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File:,  Node: seq invocation,  Prev: factor invocation,  Up: Numeric operations

26.2 `seq': Print numeric sequences

`seq' prints a sequence of numbers to standard output.  Synopses:

     seq [OPTION]... LAST
     seq [OPTION]... FIRST LAST

   `seq' prints the numbers from FIRST to LAST by INCREMENT.  By
default, each number is printed on a separate line.  When INCREMENT is
not specified, it defaults to `1', even when FIRST is larger than LAST.
FIRST also defaults to `1'.  So `seq 1' prints `1', but `seq 0' and
`seq 10 5' produce no output.  Floating-point numbers may be specified
(using a period before any fractional digits).

   The program accepts the following options.  Also see *note Common
options::.  Options must precede operands.

     Print all numbers using FORMAT.  FORMAT must contain exactly one
     of the `printf'-style floating point conversion specifications
     `%a', `%e', `%f', `%g', `%A', `%E', `%F', `%G'.  The `%' may be
     followed by zero or more flags taken from the set `-+#0 '', then
     an optional width containing one or more digits, then an optional
     precision consisting of a `.' followed by zero or more digits.
     FORMAT may also contain any number of `%%' conversion
     specifications.  All conversion specifications have the same
     meaning as with `printf'.

     The default format is derived from FIRST, STEP, and LAST.  If
     these all use a fixed point decimal representation, the default
     format is `%.Pf', where P is the minimum precision that can
     represent the output numbers exactly.  Otherwise, the default
     format is `%g'.

     Separate numbers with STRING; default is a newline.  The output
     always terminates with a newline.

     Print all numbers with the same width, by padding with leading
     zeros.  FIRST, STEP, and LAST should all use a fixed point decimal
     representation.  (To have other kinds of padding, use `--format').

   You can get finer-grained control over output with `-f':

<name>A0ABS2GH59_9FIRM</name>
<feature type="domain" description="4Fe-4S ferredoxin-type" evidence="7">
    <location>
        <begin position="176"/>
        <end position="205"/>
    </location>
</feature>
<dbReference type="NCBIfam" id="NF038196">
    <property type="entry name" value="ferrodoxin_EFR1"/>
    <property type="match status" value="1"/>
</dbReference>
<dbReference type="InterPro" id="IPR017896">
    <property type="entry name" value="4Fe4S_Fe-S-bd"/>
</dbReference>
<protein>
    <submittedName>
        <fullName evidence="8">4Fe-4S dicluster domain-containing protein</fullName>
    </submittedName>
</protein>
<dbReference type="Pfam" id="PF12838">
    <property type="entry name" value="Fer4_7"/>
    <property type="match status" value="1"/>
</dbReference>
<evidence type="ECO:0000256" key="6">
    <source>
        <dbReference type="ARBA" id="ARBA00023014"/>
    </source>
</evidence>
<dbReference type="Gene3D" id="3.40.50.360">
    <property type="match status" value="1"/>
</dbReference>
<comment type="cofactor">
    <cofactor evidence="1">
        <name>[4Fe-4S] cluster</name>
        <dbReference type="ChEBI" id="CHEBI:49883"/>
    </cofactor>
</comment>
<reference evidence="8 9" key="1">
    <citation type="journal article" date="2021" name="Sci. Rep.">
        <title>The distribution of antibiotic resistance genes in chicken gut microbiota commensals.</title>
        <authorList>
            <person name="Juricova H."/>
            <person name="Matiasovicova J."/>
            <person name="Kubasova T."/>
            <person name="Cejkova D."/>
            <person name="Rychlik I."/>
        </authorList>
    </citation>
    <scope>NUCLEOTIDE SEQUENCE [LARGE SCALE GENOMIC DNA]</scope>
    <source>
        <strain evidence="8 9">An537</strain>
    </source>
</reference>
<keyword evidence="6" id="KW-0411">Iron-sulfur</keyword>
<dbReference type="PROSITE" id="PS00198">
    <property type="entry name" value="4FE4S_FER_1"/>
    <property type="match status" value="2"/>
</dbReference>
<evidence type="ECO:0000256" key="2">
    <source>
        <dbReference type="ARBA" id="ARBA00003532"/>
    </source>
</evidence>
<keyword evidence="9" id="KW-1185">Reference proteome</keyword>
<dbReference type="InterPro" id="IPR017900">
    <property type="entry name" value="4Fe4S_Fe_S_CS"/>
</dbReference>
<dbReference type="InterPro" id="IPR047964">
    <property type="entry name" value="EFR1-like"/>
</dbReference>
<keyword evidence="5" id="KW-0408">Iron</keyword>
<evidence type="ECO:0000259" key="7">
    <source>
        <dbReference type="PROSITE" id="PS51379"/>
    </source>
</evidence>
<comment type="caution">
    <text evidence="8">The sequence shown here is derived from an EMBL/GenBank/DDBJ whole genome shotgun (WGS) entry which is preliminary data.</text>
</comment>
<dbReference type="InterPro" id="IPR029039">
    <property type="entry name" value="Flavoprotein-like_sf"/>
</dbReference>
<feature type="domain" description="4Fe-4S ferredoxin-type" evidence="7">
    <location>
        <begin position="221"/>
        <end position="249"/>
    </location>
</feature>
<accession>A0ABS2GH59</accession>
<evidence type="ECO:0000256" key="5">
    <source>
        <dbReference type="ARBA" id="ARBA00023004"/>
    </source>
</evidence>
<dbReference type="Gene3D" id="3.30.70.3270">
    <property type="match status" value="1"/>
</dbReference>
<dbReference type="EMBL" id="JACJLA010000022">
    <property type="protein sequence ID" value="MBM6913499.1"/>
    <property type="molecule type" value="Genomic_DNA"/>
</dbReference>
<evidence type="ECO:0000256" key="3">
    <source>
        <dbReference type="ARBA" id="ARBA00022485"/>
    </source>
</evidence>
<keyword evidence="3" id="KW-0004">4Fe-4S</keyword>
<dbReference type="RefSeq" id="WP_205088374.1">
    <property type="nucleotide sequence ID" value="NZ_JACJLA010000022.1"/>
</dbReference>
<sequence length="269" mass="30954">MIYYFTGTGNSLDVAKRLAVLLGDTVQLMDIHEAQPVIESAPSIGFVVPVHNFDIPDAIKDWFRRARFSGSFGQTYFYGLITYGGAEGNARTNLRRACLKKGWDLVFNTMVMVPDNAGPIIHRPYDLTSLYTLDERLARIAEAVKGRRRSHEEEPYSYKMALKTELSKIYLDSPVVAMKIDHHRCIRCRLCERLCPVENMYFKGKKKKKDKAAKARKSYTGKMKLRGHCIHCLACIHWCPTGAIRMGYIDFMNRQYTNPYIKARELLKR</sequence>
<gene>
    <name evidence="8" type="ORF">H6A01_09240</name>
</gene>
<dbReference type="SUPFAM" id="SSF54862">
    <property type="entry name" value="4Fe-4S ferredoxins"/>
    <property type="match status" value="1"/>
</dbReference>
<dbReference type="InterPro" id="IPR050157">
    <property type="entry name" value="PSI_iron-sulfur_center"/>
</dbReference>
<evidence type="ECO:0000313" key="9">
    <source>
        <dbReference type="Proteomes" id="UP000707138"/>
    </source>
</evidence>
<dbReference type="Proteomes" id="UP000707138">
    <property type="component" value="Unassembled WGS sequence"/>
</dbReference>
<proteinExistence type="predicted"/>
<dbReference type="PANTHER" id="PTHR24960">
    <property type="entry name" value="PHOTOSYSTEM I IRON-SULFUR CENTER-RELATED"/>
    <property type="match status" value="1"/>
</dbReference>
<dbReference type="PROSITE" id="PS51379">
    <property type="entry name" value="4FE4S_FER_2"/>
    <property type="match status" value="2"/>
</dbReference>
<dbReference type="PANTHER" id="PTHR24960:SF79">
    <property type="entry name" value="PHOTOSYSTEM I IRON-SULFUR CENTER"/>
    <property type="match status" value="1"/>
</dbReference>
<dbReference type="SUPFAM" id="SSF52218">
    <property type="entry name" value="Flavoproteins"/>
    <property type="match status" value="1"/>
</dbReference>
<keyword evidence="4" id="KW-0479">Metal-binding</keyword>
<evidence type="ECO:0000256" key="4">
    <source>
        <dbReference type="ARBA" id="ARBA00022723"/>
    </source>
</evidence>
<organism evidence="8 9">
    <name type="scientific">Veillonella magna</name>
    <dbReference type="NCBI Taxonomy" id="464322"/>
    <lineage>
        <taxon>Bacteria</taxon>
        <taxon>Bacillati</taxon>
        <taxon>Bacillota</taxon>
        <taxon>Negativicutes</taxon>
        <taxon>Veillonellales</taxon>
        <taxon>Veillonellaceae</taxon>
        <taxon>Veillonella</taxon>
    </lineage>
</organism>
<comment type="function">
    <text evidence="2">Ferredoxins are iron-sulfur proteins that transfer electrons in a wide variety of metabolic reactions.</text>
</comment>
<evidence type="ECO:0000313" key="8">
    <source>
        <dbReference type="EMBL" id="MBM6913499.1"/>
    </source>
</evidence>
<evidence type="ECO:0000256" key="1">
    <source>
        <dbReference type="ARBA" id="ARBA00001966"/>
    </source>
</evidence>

$ seq -f '(%9.2E)' -9e5 1.1e6 1.3e6
     ( 2.00E+05)
     ( 1.30E+06)

   If you want hexadecimal integer output, you can use `printf' to
perform the conversion:

     $ printf '%x\n' `seq 1048575 1024 1050623`

   For very long lists of numbers, use xargs to avoid system
limitations on the length of an argument list:

     $ seq 1000000 | xargs printf '%x\n' | tail -n 3

   To generate octal output, use the printf `%o' format instead of `%x'.

   On most systems, seq can produce whole-number output for values up to
at least 2^53.  Larger integers are approximated.  The details differ
depending on your floating-point implementation, but a common case is
that `seq' works with integers through 2^64, and larger integers may
not be numerically correct:

     $ seq 18446744073709551616 1 18446744073709551618

   Be careful when using `seq' with outlandish values: otherwise you
may see surprising results, as `seq' uses floating point internally.
For example, on the x86 platform, where the internal representation
uses a 64-bit fraction, the command:

     seq 1 0.0000000000000000001 1.0000000000000000009

   outputs 1.0000000000000000007 twice and skips 1.0000000000000000008.

   An exit status of zero indicates success, and a nonzero value
indicates failure.